Joyce Carol Oates has been a prolific American writer for over 50 years, and “Where Are You Going, Where Have You Been?” is in my personal canon of classic short stories worth teaching and re-reading. So going into her newest collection, Beautiful Days, I was prepared at least to be pleased, or at the very least satisfied. Instead, I found myself asking if Oates was trolling her readers — like her Twitter feed suggests — or if her ideas about men and women are simply outdated.
Oates is known for interrogating the psychologies of “bad” people, and she’s often succeeded, earning awards and critical acclaim. But while her wider body of work might stick the landing, Beautiful Days struggles to fully flesh out these “bad” minds and their intentions. Where empathy should have been bestowed, the writing misses the mark — she fails to interrogate why these characters act the way they do.
These stories are divided up into three sections. In Part I, the characters are unapologetic: they pretend at being introspective, and they’re mostly unmemorable. The first two stories feature a relationship between a man and a woman, the narration is from the third person, and the characters are mid- to late-aged.
The similarities don’t stop there: the internal narration is heavy on describing emotions, but at the expense of personality. They feel shocked, hearts beat frantically, they drive blindly, they get breathless. But there aren’t any concrete characteristics that define them as unique characters. They feel flat, with flimsy motivations. I was never aware of the morality of the characters, where they might draw a line, or how they saw the world.
In different types of stories, this blandness could help drive home a message, but in these instances, the plots craved a lively, or principled, or chaotic character. And least enjoyable of all were the ways the women saw themselves: submissive, and small, and at the mercy of others, especially their male counterparts. Of course, there are those women in literature, but the way they are written in Oates’ stories, there is no foil to show that there is another way; indeed, it feels as if the women are right to feel this way, to stay silent, and accept, and want only for the man to praise her.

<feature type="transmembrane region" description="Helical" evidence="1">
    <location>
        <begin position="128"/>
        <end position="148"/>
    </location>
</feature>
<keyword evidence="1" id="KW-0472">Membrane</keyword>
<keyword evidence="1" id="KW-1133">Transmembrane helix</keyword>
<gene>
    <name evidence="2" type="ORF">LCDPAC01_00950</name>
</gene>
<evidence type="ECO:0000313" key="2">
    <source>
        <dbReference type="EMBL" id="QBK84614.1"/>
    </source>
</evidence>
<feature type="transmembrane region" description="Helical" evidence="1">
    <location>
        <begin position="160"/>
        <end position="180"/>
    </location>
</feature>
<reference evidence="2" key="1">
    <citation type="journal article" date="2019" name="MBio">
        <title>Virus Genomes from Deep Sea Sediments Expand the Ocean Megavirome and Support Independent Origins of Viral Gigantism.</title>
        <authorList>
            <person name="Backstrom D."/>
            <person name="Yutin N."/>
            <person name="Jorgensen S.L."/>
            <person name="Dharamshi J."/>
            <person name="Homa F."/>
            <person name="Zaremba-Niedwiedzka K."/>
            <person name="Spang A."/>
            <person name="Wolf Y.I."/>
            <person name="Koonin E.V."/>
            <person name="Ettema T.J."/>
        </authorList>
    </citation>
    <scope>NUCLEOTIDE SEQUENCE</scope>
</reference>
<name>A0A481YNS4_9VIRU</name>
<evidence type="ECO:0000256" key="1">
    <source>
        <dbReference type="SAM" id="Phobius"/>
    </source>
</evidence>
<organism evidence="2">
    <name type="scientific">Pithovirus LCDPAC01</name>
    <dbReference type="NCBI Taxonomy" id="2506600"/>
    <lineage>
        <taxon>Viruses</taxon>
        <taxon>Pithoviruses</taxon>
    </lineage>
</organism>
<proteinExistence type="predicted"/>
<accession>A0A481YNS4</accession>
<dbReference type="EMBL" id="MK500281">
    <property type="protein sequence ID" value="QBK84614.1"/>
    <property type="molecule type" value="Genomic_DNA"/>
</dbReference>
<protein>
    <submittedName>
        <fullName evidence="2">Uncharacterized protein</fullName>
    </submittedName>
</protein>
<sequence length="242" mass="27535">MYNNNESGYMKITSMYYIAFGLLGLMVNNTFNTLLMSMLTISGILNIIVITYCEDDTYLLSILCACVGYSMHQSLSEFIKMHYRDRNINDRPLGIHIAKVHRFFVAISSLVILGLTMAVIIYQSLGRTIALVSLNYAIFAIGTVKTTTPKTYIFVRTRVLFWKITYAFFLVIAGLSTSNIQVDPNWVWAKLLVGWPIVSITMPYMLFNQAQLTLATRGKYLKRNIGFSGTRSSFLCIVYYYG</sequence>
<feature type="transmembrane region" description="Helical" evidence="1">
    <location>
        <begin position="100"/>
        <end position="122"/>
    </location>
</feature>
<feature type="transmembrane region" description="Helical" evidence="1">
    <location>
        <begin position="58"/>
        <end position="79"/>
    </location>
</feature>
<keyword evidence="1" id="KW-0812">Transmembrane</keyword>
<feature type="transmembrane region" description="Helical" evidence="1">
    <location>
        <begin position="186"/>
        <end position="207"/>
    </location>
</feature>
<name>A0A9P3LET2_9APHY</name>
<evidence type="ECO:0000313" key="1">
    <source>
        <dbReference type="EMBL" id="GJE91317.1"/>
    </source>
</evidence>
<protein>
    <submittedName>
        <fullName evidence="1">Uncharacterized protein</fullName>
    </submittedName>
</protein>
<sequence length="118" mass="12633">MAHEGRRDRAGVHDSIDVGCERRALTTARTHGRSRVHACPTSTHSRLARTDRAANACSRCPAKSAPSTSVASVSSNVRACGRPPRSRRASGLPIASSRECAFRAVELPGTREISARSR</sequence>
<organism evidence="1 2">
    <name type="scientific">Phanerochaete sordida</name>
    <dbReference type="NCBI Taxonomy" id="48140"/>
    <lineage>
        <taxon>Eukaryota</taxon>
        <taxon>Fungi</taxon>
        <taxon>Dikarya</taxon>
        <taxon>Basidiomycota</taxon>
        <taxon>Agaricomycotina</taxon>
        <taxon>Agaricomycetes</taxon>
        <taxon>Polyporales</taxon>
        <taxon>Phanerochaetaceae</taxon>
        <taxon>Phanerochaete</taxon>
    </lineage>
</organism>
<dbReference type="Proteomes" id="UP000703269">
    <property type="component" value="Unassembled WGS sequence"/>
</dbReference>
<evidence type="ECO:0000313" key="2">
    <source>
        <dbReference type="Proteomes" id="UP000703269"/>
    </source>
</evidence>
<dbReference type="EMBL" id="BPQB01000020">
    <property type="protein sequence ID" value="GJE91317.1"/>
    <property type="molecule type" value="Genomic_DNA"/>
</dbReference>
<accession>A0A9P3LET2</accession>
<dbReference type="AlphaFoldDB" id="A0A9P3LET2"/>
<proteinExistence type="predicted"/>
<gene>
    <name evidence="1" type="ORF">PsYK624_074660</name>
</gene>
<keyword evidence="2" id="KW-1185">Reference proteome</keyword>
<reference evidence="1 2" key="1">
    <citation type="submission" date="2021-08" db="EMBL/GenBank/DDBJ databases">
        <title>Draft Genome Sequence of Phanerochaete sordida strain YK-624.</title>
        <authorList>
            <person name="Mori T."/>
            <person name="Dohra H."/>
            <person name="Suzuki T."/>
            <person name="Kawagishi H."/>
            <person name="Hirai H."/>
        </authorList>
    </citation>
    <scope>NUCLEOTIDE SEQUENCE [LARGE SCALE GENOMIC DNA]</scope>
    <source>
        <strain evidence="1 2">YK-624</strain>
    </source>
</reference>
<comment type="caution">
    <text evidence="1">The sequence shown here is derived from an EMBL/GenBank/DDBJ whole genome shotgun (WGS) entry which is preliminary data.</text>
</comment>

In Part II, the first story “Except You Bless Me” is a shockingly distasteful account of a (white female) instructor who thinks her young black student, Larissa, is leaving her hate notes — with no evidence whatsoever besides her general in-class behavior, behavior that seven other students exhibit. She goes out of her way, with annoying parentheses, to remind us that she is a “(white, woman) instructor” teaching this “physically belligerent” girl whom she stereotypes at every turn.
She assumes Larissa has been raised by “strong-willed and defiant black women” simply because Larissa is moody; she wonders if maybe Larissa has no idea of the history of her family name, “Maybe the name is an appropriated African name?”; she fears that Larissa is judging her unpainted nails because there might be “a kind of cultural revulsion” since Larissa has long, painted nails. When Larissa mentions she wants to be a nurse, the instructor has a vision of “Larissa in a nurse’s uniform, approaching the bed of a (white, helpless) patient.” Perhaps there was a point Oates was trying to make about this meek, flat, and racist narrator, but it was not a point well made, and tainted the story from the very beginning. I was hoping for clarity by the end of the story, but all I found was an empty, abrupt ending.
In Part III, the characters are more bearable, and the plots a little more dignified, albeit at this far into the book it was hard to see past the sentence level. The unwieldy sentences, lack of commas, and overuse of parentheses are distracting. The insertion of obvious facts and asides can be infuriating, as if readers can’t infer the obvious on their own. The writing is heavy with details and belabored paragraphs, and the man-woman dynamic is stuffy and outdated.
It certainly made me question what fiction should strive to do. Teach lessons, sometimes; implore empathy; represent communities and cultures; and yes, entertain you. These stories seemed to have a starting point from which a solid and profound series of events could take place and check one of those boxes. Perhaps if the plots had widened their scope to see who these characters were outside of the narrow confines of the story structure, we would be able to discern a backstory, or a foundation, or even a sliver of motivation.
Beautiful Days does not offer the tender, complicated, flailing characters Oates is known for. Her previous body of work remains lustrous as ever, but I found nothing worth teaching or re-reading here.
FICTION – SHORT STORIES
Beautiful Days by Joyce Carol Oates
Published on February 6, 2018
Joyce Carol Oates is the award-winning author of more than 70 novels, short story collections, poetry volumes, plays, essays, and works of criticism. Among her awards are the PEN/Malamud Award for Excellence in Short Fiction and the National Book Award. Oates is the Roger S. Berlind Distinguished Professor of the Humanities at Princeton University.
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After reading “Except you bless me” I don’t think I could disagree more with this critic’s opinion. Yes, the main character, the teacher is racist, but that is the whole point. She is obviously racist to the reader, but people like that in real life don’t believe themselves to be racist because they feel educated, use terms like “appropriation”, and think they understand Larissa without any true evidence or explanation from her directly. I found that specific story to be extremely honest and thought-provoking.